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Celebrity Sightings In Philadelphia - April 02, 2019

Source: Gilbert Carrasquillo / Getty

The Pennsylvania probation system is undergoing reconstruction which could lead to less probation violations. Pennsylvania Governor Josh Shapiro signed two bills Thursday December 14th that drastically helps current persons on probation..

The new probation law aims to limit the length of probation and prevent people from being sent back to jail for minor violations. Pennsylvania has one of the highest rates of residents who are incarcerated or under supervision.

Meek Mill, co-chair for the REFORM Alliance, was a huge catalyst pushing for this bill to be passed.  REFORM Alliance has fought to change what they call the “supervision-to-prison” pipeline. Meek Mill, like many others, has feel victim to the Pennsylvania probation system as he was jailed several times for minor violations in his probation. 

RELATED: Meek Mill Announces That His Criminal Record Has Been Wiped Clean

Meek Mill joined Governor Shapiro for a press conference to celebrate the passing of the probation reform bill. He talked about how his probation kept him doing the simple things in life, and taking care of primary responsibilities as a parent.

“Every time I [crossed] the Ben Franklin to go pick my mom up to take my son to school in New Jersey, I was actually committing a crime the whole time from technical violations,” he said.

“I didn’t ask for this position. I don’t want to do it. It’s not for clout. It’s something that I stand for. It’s something that I live for, and I appreciate y’all for helping me.”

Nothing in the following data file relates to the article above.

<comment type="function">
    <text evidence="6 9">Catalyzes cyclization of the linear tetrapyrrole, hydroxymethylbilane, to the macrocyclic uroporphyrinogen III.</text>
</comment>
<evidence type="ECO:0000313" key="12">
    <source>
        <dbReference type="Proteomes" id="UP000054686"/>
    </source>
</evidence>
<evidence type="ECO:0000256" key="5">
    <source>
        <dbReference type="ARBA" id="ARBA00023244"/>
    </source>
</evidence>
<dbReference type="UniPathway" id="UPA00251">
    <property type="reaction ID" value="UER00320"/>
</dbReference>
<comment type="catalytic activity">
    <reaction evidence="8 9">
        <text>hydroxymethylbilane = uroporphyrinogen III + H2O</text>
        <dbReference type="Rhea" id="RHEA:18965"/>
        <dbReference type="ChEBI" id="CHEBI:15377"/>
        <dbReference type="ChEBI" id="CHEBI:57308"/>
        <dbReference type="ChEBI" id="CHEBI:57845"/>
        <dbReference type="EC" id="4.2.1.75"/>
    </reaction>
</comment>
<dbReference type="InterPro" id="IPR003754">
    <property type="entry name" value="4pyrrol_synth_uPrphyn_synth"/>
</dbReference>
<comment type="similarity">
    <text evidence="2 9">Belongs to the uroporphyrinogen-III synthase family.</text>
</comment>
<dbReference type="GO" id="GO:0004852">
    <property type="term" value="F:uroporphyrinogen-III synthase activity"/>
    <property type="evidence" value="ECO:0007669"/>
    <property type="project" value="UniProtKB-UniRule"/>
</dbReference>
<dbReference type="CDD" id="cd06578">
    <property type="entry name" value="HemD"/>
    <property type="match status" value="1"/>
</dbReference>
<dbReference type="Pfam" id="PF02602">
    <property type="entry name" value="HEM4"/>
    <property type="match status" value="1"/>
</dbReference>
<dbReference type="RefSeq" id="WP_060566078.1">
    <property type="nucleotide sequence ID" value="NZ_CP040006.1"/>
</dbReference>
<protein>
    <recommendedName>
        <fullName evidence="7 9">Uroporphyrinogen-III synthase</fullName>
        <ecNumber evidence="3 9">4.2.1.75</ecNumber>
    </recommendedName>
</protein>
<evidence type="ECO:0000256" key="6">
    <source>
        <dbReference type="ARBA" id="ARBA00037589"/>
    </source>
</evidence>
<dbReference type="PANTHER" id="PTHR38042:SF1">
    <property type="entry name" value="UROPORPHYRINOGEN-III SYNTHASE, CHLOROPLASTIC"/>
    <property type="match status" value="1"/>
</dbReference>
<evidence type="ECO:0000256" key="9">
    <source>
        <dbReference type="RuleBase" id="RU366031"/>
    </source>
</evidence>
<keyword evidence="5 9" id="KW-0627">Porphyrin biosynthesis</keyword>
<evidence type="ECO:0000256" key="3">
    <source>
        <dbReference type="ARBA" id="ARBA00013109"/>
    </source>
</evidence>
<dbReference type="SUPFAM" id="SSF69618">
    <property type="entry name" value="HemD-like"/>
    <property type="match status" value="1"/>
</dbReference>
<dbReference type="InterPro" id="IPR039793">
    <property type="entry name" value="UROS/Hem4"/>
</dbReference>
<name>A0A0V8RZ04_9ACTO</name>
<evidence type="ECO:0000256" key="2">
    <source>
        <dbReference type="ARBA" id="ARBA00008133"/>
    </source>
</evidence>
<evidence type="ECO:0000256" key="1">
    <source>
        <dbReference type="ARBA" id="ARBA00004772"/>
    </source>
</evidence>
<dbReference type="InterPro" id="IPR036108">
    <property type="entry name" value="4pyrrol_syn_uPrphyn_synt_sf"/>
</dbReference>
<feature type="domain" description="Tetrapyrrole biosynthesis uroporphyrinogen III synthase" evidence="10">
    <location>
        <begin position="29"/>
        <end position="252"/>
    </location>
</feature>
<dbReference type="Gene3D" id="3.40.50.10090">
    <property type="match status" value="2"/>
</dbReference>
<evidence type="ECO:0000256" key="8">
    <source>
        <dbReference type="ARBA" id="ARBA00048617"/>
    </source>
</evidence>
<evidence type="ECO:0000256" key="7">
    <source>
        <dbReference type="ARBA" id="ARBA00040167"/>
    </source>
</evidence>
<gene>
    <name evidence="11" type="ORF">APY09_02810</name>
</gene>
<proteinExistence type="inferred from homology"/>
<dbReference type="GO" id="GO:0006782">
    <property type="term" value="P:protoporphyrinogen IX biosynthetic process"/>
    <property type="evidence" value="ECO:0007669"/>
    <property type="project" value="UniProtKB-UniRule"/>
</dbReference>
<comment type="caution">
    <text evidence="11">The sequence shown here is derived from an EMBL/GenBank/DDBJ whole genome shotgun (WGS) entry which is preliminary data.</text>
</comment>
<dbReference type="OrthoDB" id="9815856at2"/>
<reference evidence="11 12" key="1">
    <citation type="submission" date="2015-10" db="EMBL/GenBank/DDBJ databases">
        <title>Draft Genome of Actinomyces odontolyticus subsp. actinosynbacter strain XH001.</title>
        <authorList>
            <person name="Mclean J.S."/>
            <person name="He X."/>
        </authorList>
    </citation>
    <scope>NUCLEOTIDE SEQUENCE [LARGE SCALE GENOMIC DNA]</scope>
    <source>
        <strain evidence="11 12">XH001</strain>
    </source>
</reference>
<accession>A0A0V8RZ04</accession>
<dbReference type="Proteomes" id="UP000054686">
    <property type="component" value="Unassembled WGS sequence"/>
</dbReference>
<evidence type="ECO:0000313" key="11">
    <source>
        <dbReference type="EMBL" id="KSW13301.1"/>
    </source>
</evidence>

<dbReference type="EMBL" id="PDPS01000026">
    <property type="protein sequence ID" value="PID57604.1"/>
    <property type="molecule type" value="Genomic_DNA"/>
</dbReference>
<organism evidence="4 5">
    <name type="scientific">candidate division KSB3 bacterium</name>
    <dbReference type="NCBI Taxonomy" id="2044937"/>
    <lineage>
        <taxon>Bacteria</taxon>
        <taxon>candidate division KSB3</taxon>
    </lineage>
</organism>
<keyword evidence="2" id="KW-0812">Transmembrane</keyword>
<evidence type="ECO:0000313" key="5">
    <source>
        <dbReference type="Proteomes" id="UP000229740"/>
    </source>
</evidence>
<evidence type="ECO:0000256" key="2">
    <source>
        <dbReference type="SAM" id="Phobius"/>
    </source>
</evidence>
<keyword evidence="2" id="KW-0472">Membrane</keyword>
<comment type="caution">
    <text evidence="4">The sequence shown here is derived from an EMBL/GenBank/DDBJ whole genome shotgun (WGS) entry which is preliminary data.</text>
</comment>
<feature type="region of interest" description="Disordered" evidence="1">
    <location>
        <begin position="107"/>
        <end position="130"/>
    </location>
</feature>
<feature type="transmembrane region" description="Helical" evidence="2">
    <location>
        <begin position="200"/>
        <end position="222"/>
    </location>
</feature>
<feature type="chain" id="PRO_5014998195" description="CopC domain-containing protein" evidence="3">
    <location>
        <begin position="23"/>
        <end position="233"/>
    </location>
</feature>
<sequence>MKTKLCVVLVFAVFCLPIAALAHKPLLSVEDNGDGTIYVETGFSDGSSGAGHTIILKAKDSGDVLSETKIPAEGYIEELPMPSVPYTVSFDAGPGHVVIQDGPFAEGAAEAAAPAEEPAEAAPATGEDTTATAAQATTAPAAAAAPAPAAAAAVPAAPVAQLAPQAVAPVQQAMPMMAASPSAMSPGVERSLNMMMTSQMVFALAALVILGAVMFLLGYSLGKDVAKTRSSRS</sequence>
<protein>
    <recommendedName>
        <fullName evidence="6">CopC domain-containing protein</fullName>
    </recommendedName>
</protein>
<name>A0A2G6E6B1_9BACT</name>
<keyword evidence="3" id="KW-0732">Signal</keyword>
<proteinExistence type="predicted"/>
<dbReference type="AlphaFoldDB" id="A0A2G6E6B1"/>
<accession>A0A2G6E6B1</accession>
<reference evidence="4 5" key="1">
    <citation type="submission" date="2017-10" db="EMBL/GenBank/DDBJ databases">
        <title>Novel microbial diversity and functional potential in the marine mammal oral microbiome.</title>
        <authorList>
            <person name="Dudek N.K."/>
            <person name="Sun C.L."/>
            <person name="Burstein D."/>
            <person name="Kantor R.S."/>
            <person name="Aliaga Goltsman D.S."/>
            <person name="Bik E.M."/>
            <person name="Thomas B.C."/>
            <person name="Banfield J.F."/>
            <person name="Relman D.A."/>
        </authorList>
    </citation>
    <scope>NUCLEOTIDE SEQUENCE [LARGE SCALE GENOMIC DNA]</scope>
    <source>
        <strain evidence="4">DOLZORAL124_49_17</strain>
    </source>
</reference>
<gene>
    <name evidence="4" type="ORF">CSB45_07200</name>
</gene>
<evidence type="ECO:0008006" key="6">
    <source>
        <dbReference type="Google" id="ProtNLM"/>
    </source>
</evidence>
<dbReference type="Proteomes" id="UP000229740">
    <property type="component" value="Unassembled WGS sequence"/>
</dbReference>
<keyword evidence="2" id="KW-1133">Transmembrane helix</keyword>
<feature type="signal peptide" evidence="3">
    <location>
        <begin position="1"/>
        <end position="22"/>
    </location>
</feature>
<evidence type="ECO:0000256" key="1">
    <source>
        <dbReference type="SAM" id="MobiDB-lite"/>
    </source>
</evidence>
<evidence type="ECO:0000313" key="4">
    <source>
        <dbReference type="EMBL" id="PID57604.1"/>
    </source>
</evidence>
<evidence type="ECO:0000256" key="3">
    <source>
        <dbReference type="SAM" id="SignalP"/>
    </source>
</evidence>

The reform requires mandatory probation review conferences after two years or 50% of a probation sentence, whichever is shorter. This legislation also clarifies for judges that minor technical violations of a probation sentence should not cause someone to be sent back to jail.

Minor technical vioaltions include, but not limited to:

  • Showing up late for an appointment
  • Returning home after curfew
  • Visiting family out of state

Shapiro said the legislation is designed to be “more fair for all Pennsylvanians.”

“We all learned from Meek’s case because it shined a light on the injustices in our probation system,” Shapiro said. “How someone could be sentenced to prison for years for not committing a crime, but for just a technical violation of a long probation.”

So far, nine other states have adopted similar legislation.

Meek Mill Celebrates Signing of Pennsylvania Probation Reform and Clean Slate Legislation  was originally published on wrnbhd2.com

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